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AMA Report Recognizes Medical Benefits of Marijuana, Urges Further Research

For Immediate Release: November 10th, 2009

Largest and oldest U.S. physician-based group reverses long-held position on medical marijuana

Houston, TX -- The American Medical Association (AMA) voted today to reverse its long-held
position that marijuana be retained as a Schedule I substance with no medical value. The AMA
adopted a report drafted by its Council on Science and Public Health (CSAPH) entitled, "Use of
Cannabis for Medicinal Purposes," which affirmed the therapeutic benefits of marijuana and
called for further research. The CSAPH report concluded that, "short term controlled trials
indicate that smoked cannabis reduces neuropathic pain, improves appetite and caloric intake
especially in patients with reduced muscle mass, and may relieve spasticity and pain in patients
with multiple sclerosis." Furthermore, the report urges that "the Schedule I status of marijuana be
reviewed with the goal of facilitating clinical research and development of cannabinoid-based
medicines, and alternate delivery methods."

The change of position by the largest physician-based group in the country was precipitated in
part by a resolution adopted in June of 2008 by the Medical Student Section (MSS) of the AMA
in support of the reclassification of marijuana's status as a Schedule I substance. In the past year,
the AMA has considered three resolutions dealing with medical marijuana, which also helped to
influence the report and its recommendations. The AMA vote on the report took place in
Houston, Texas during the organization's annual Interim Meeting of the House of Delegates. The
last AMA position, adopted 8 years ago, called for maintaining marijuana as a Schedule I
substance, with no medical value.

"It's been 72 years since the AMA has officially recognized that marijuana has both already-
demonstrated and future-promising medical utility," said Sunil Aggarwal, Ph.D., the medical
student who spearheaded the passage of the June 2008 resolution by the MSS and was one of the
CSAPH report's designated expert reviewers. "The AMA has written an extensive, well-
documented, evidence-based report that they are seeking to publish in a peer-reviewed journal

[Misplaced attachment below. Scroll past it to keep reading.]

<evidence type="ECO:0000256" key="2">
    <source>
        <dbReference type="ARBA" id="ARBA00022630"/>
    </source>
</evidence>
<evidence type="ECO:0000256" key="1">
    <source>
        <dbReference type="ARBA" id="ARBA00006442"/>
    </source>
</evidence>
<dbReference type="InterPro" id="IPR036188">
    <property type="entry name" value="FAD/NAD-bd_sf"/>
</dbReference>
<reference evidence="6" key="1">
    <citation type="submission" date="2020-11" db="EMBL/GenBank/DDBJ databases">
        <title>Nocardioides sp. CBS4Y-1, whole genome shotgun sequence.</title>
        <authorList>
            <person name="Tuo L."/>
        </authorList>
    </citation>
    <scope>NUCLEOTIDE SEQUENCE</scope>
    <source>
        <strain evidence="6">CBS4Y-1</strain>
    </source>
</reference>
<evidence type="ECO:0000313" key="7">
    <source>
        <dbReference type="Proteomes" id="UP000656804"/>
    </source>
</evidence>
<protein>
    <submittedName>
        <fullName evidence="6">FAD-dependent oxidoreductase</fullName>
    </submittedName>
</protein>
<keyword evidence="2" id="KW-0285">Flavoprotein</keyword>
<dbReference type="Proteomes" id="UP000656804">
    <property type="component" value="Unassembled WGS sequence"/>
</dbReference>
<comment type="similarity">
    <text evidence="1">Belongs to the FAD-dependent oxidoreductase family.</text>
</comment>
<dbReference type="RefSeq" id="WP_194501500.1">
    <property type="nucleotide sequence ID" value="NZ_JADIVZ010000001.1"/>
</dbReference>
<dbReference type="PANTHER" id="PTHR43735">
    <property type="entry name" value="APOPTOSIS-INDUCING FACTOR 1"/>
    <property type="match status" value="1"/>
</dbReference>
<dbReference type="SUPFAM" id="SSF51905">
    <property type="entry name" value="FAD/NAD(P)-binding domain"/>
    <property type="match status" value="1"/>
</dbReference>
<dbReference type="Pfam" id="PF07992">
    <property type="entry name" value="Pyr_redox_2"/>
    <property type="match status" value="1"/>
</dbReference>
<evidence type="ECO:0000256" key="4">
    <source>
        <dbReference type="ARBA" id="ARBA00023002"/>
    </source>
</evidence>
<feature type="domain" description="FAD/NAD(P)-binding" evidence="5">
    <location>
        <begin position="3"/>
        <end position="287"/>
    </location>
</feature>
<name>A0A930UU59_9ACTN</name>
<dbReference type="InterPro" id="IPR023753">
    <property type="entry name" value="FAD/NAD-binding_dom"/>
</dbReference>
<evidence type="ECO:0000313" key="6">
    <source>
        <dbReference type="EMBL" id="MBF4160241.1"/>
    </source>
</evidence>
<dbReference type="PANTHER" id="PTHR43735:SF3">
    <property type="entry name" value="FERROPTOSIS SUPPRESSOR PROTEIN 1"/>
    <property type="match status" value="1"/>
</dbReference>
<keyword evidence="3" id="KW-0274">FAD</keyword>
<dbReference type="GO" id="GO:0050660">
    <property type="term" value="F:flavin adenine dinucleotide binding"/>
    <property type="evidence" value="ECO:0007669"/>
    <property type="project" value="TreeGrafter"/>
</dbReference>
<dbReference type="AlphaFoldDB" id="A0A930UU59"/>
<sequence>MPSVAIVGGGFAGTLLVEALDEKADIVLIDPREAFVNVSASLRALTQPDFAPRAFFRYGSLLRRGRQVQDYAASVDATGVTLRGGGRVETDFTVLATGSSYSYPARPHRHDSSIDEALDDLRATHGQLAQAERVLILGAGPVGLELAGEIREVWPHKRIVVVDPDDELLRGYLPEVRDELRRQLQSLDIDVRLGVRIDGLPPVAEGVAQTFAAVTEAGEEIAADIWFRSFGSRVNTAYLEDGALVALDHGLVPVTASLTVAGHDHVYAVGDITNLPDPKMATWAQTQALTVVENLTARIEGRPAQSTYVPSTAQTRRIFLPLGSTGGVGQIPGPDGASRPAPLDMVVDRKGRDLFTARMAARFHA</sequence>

that will help to educate the medical community about the scientific basis of botanical
cannabis-based medicines." Aggarwal is also on the Medical & Scientific Advisory
Board of Americans for Safe Access (ASA), the largest medical marijuana advocacy
organization in the U.S.

The AMA's about face on medical marijuana follows an announcement by the Obama
Administration in October discouraging U.S. Attorneys from taking enforcement actions in
medical marijuana states. In February 2008, a similar resolution was adopted by the American
College of Physicians (ACP), the country's second largest physician group and the largest
organization of doctors of internal medicine. The ACP resolution called for an evidence-based
review of marijuana's status as a Schedule I controlled substance to determine whether it should
be reclassified to a different schedule. "The two largest physician groups in the U.S. have
established medical marijuana as a health care issue that must be addressed," said ASA
Government Affairs Director Caren Woodson. "Both organizations have underscored the need
for change by placing patients above politics."

Though the CSAPH report has not been officially released to the public, AMA documentation
indicates that it: "(1) provides a brief historical perspective on the use of cannabis as medicine;
(2) examines the current federal and
state-based legal envelope relevant to the medical use of cannabis; (3) provides a brief overview
of our current understanding of the pharmacology and physiology of the endocannabinoid
system; (4) reviews clinical trials on the relative safety and efficacy of smoked cannabis and
botanical-based products; and (5) places this information in perspective with respect to the
current drug regulatory framework."

Further information:
Executive Summary of AMA Report:
Recommendations of AMA Report:
American College of Physicians resolution: